OBJECTIVES: Alarming somatic symptoms and in particular the cardiovascular symptoms, are the characteristic features of panic attacks. Increased cardiac mortality and morbidity have been proposed in these patients. Power spectral analysis of electrocardiogram R-R intervals is known to be a particularly successful tool in the detection of autonomic instabilities in various clinical disorders. Heart rate variability (HRV) has been found to be the outcome of rapidly reacting cardiovascular control systems. The aim of our study is to measure very low frequency band (VLF), low frequency band (LF) and high frequency band (HF) components of R-R interval during orthostatic experiment in patients with panic disorder before and after treatment and compares it with healthy controls.
METHODS: We assessed heart rate variability in 19 patients with panic disorder before and after 6-weeks treatment with antidepressants combined with cognitive behavioral therapy (CBT) and in 18 healthy controls. Diagnosis was done according to the ICD-10 research diagnostic criteria confirmed with MINI (MINI international neuropsychiatric interview). Patients were treated with CBT and psychotropics. They were regularly every week assessed using CGI (Clinical Global Impression), BAI (Beck Anxiety Inventory) and BDI (Beck Depression Inventory). Heart rate variability was assessed during 3 positions (1st - 5 min supine; 2nd - 5 min standing; 3rd - 5 min supine) before and after the treatment. Power spectra were computed for very low frequency - VLF (0.0033-0.04 Hz), low-frequency - LF (0.04-0.15 Hz) and high frequency - HF (0.15-0.40 Hz) bands using fast Fourier transformation.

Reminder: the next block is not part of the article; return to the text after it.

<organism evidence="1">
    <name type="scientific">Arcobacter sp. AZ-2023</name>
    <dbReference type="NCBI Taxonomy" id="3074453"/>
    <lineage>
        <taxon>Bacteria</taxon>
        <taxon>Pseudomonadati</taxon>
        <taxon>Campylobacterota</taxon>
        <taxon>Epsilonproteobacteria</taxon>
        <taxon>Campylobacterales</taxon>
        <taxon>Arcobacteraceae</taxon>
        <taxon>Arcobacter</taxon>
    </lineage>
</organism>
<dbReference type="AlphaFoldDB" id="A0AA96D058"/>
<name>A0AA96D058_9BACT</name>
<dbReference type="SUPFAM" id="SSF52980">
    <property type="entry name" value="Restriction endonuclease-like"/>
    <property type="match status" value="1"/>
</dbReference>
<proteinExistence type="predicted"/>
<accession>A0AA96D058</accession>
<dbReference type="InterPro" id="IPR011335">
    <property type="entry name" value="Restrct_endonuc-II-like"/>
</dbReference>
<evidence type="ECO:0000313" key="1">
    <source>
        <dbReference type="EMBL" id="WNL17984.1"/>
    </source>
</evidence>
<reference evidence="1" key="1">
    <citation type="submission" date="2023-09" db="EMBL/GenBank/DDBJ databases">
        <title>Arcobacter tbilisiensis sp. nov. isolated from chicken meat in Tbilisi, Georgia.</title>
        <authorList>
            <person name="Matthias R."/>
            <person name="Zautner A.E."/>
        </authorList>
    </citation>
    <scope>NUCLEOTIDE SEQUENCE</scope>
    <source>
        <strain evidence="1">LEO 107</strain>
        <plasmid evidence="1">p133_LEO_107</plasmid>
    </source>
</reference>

RESULTS: Nineteen panic disorder patients resistant to pharmacological treatment entered a 6-week open-label treatment study with combination of SSRI and CBT. The combination of CBT and pharmacotherapy proved to be an effective treatment in these patients. The patients significantly improved during the study period in all rating scales. There were highly statistical significant differences between panic patients and control group in all components of power spectral analysis in 2nd (VLF, LF and H in standing) and in two component of 3rd (LF and HF in supine) positions. There was also a statistically significant difference between these two groups in LF/HF ratio in standing position (2nd). During therapy there was a tendency increasing values in all three positions in components of HRV power spectra, but HF in 1st supine position was the only component where the increase reached the level os statistical significance.
CONCLUSIONS: These findings demonstrate a lower autonomic activity in panic disorder patients measured during the changes of postural position in comparison with healthy controls and tendency to increase this autonomic power during the treatment.